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Wartime Correspondence

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Letter from Jakub Birnbaum to Róża Szczegowska

Birnbaum, Jakub letter 1945
US Holocaust Memorial Museum

Jakub Birnbaum was deported from Dąbrowa Górnicza in German-occupied Poland to a series of labor camps on April 15, 1942—his twentieth birthday. He eventually ended up in the Langenbielau concentration camp (today in Bielawa, Poland).1 The work was hard and the living conditions were difficult, but the rations were enough to avoid starvation. At Langenbielau, he struck up a friendship with a woman named Ewa Szczegowska, who worked in the women's section of the camp. Jakub started writing letters to her even though finding paper was difficult—the scraps of paper he used to write each cost him a daily ration of bread.

When Ewa fell ill and became too weak to write, her twin sister Róża kept up the correspondence. She and Jakub developed a friendship as well.2 In one of the letters he wrote to Róża, Jakub reflected on the coming defeat of Nazi Germany and the possibility of liberation from the camp. The letter is undated, but it is clear that it must have been written in early 1945, during the last months of the war. Jakub focuses on hope, encouraging her to be optimistic.

Ewa died before the camp was liberated in May 1945. Jakub’s parents and sister Chana were also murdered in the Holocaust. Jakub and Róża survived the war. Both of them recounted their life stories in memoirs written and published after the war.3

Langenbielau was a subcamp of Gross-Rosen in Lower Silesia, located within the German Reich during the war. For more information, see the USHMM Encyclopedia of Camps and Ghettos.

 Jakub corresponded with Róża when Ewa became too weak to write.

Jacob Birnbaum, I Kept My Promise: My Story of Holocaust Survival (Lexington, MA: Jason R. Taylor Associates, 1995); and Rose Rothschild, A Rose Blooms Again: A Survivor's Story (Syracuse, NY: Syracuse University Press, 2003).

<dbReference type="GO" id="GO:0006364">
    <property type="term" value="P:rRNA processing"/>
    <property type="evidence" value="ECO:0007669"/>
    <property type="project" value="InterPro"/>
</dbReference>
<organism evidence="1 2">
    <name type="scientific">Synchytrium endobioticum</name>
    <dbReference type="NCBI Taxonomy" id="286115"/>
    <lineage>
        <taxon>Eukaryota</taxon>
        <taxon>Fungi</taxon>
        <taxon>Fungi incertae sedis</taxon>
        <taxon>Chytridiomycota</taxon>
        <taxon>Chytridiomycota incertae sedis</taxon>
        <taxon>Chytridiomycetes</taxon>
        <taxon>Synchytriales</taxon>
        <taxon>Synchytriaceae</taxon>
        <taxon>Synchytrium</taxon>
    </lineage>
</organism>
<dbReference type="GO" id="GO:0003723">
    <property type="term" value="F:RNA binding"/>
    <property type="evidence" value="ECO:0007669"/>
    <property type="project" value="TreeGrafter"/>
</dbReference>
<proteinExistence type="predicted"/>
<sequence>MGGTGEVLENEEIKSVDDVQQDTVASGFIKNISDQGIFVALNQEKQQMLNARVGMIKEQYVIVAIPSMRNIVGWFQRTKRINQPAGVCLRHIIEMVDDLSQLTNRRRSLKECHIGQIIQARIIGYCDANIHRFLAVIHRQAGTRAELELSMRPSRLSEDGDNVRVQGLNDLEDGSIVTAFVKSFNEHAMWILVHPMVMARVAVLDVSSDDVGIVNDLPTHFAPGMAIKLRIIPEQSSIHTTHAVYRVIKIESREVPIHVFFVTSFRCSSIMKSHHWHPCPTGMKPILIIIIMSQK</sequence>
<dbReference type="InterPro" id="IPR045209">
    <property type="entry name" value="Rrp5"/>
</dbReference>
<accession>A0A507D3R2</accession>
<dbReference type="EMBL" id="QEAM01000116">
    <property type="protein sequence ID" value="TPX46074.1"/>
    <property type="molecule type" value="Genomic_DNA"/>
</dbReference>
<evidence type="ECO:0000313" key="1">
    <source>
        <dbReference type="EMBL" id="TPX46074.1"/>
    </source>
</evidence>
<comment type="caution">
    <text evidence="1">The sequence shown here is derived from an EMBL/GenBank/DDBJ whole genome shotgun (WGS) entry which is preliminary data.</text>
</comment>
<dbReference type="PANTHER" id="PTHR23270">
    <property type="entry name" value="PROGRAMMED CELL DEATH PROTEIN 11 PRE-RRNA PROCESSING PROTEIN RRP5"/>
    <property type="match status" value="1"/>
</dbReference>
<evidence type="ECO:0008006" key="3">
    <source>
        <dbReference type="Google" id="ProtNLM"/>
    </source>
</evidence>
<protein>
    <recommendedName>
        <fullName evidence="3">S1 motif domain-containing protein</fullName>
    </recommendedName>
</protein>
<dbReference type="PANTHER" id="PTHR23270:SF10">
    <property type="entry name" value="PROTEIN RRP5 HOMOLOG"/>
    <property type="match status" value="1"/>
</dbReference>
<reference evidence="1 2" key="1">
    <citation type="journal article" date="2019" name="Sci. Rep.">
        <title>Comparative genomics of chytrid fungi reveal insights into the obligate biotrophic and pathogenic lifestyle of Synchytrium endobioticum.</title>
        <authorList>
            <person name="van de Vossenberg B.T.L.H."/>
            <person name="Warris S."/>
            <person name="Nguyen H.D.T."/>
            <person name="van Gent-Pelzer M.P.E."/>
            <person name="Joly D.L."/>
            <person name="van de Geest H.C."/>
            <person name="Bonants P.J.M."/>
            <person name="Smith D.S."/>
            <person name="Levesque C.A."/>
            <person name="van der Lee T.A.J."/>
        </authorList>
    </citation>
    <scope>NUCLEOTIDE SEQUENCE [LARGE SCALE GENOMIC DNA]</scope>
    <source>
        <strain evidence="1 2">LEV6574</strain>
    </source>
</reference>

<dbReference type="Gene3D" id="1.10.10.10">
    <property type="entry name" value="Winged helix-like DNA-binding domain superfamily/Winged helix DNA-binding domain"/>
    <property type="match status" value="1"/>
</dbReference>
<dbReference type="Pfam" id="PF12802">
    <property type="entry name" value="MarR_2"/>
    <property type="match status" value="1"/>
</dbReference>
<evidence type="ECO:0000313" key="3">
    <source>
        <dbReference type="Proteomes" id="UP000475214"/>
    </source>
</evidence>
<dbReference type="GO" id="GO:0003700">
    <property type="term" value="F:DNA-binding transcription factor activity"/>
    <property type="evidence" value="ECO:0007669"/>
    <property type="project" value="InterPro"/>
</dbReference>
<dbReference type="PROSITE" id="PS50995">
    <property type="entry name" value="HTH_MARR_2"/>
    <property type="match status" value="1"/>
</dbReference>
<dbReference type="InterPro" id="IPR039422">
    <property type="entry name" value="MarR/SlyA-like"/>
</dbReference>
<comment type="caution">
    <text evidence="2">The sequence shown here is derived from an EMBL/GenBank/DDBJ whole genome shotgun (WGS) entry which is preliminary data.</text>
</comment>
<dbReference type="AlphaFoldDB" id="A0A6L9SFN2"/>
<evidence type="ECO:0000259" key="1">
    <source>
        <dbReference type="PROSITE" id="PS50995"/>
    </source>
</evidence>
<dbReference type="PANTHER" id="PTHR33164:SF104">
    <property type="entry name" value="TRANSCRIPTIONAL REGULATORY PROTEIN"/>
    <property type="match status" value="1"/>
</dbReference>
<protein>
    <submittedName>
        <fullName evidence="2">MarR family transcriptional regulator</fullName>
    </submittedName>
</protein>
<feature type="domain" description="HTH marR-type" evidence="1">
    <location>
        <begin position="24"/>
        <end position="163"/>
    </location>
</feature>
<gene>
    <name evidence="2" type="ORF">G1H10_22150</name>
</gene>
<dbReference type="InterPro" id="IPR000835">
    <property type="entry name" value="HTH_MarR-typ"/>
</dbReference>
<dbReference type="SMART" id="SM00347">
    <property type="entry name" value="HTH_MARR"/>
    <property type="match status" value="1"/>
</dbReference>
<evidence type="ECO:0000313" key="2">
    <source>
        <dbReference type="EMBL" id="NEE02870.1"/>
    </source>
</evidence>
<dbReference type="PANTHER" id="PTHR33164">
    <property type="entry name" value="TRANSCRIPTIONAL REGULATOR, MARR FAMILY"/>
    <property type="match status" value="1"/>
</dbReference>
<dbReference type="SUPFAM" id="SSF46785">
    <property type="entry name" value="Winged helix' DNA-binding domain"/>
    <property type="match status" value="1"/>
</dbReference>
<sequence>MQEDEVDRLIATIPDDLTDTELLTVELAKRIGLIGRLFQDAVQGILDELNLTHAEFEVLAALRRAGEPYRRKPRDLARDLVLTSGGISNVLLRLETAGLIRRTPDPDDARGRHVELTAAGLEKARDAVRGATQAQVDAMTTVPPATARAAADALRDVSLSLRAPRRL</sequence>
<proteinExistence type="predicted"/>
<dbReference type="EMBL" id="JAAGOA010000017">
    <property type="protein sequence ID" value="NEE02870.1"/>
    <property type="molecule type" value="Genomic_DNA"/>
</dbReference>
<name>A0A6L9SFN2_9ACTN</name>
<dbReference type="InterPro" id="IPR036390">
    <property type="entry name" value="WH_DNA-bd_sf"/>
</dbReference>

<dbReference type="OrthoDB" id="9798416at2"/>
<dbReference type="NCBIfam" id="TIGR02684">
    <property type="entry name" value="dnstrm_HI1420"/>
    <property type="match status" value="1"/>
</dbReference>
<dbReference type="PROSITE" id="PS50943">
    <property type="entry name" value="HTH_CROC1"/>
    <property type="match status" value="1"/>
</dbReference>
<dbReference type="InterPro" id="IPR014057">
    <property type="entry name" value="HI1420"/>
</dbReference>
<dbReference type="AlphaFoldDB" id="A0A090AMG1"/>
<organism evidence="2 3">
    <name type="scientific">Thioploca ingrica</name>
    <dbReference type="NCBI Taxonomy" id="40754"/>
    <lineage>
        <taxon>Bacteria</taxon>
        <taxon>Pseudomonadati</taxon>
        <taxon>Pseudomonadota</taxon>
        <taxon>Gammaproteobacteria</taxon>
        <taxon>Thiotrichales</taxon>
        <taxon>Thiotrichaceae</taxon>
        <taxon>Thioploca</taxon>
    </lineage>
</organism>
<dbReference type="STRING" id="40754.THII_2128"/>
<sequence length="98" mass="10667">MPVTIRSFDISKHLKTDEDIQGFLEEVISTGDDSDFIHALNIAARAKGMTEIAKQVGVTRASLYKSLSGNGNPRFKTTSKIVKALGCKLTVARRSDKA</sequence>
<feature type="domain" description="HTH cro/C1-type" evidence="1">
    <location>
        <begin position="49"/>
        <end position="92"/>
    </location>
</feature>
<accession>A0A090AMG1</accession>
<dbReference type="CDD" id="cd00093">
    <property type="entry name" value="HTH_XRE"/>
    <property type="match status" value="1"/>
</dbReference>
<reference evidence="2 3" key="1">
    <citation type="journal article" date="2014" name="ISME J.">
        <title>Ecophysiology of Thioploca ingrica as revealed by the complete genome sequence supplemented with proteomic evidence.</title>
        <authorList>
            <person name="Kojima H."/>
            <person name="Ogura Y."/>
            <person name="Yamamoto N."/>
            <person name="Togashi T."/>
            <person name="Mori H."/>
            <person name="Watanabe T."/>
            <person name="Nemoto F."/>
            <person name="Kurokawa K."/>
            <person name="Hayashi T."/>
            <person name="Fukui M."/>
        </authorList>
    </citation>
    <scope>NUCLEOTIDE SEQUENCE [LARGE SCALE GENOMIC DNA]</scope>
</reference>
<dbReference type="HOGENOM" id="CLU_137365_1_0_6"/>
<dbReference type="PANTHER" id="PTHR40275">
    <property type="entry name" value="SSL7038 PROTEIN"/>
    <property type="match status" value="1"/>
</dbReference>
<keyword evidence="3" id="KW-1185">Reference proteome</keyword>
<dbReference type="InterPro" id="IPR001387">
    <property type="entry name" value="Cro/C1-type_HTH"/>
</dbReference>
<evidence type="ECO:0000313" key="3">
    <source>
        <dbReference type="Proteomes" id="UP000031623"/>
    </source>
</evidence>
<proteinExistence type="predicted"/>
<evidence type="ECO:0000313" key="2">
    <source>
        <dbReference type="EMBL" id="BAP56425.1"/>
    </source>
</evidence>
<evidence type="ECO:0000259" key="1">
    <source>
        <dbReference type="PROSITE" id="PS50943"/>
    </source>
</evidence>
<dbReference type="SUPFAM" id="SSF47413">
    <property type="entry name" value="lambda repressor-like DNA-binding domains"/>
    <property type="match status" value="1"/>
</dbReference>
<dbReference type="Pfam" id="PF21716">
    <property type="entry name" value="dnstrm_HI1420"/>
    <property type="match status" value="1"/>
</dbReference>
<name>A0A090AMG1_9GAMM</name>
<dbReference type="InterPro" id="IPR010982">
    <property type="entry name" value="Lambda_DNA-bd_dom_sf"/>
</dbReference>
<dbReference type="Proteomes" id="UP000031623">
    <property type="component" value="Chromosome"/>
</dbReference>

Lager: German for "camp."

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Dear Little Rose,

Today, I forced myself to take a few minutes to write to you. You wrote that you don't believe me that I don't have time. This time you are sorely mistaken. It may be that you do not know what to do with your time, but things are different with me. First, the recent events have strained my nerves to the extent that not only am I unable to sit down and write a letter, but I can't even collect my thoughts. I wish that the time that separates us from the future would pass without straining my mind. I know that it would be much healthier for me. It is true that last year I had fantasies about it [liberation], and I even composed a few verses in "Dreams during a Lager Night,"1 but today I only want to calmly wait for it. I only hope that God surrounds us now in this epilogue of our suffering. Second, I've recently held a difficult and responsible position (as I wrote you) as a coal stoker of a boiler, which doesn't allow me to leave even for a minute. Now I have a few minutes before I have to leave, so I am writing this quickly. I wanted to write you a longer letter, but I've had bad luck. I have to stir the embers right now. It's a terribly taxing job, and it has taken me too long to finish. I ask that that you not look at everything through dark glasses. Be happy and have faith in the future. God will see to it that happiness will greet us. I send you my greetings.

Your Jakub

Regards to Ewa

Archival Information for This Item

Source (Credit)
US Holocaust Memorial Museum
Accession Number 2000.255
Date Created
Author / Creator
Jakub Birnbaum
Bielawa, Poland
Langenbielau, Germany (historical)
Document Type Letter
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